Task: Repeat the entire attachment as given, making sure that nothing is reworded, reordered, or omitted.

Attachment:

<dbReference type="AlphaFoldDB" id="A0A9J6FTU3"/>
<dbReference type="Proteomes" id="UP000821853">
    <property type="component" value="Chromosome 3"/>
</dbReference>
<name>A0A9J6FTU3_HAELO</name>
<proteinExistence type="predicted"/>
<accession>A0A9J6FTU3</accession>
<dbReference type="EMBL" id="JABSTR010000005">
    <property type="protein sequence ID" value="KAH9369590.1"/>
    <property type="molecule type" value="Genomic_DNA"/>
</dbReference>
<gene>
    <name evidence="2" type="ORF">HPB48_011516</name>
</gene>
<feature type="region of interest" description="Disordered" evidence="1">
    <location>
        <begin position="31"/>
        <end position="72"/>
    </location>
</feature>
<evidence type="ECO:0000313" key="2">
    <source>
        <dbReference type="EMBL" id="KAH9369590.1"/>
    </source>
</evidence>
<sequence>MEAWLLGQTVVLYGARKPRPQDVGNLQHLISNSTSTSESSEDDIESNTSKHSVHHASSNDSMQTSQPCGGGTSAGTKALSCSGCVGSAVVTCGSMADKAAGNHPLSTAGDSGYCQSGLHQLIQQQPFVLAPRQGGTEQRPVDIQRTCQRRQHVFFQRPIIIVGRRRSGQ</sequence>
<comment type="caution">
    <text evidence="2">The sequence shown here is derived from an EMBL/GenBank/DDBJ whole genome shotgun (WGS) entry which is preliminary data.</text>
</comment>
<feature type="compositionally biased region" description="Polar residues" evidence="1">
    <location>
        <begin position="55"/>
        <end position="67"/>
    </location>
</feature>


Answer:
<dbReference type="AlphaFoldDB" id="A0A9J6FTU3"/>
<dbReference type="Proteomes" id="UP000821853">
    <property type="component" value="Chromosome 3"/>
</dbReference>
<name>A0A9J6FTU3_HAELO</name>
<proteinExistence type="predicted"/>
<accession>A0A9J6FTU3</accession>
<dbReference type="EMBL" id="JABSTR010000005">
    <property type="protein sequence ID" value="KAH9369590.1"/>
    <property type="molecule type" value="Genomic_DNA"/>
</dbReference>
<gene>
    <name evidence="2" type="ORF">HPB48_011516</name>
</gene>
<feature type="region of interest" description="Disordered" evidence="1">
    <location>
        <begin position="31"/>
        <end position="72"/>
    </location>
</feature>
<evidence type="ECO:0000313" key="2">
    <source>
        <dbReference type="EMBL" id="KAH9369590.1"/>
    </source>
</evidence>
<sequence>MEAWLLGQTVVLYGARKPRPQDVGNLQHLISNSTSTSESSEDDIESNTSKHSVHHASSNDSMQTSQPCGGGTSAGTKALSCSGCVGSAVVTCGSMADKAAGNHPLSTAGDSGYCQSGLHQLIQQQPFVLAPRQGGTEQRPVDIQRTCQRRQHVFFQRPIIIVGRRRSGQ</sequence>
<comment type="caution">
    <text evidence="2">The sequence shown here is derived from an EMBL/GenBank/DDBJ whole genome shotgun (WGS) entry which is preliminary data.</text>
</comment>
<feature type="compositionally biased region" description="Polar residues" evidence="1">
    <location>
        <begin position="55"/>
        <end position="67"/>
    </location>
</feature>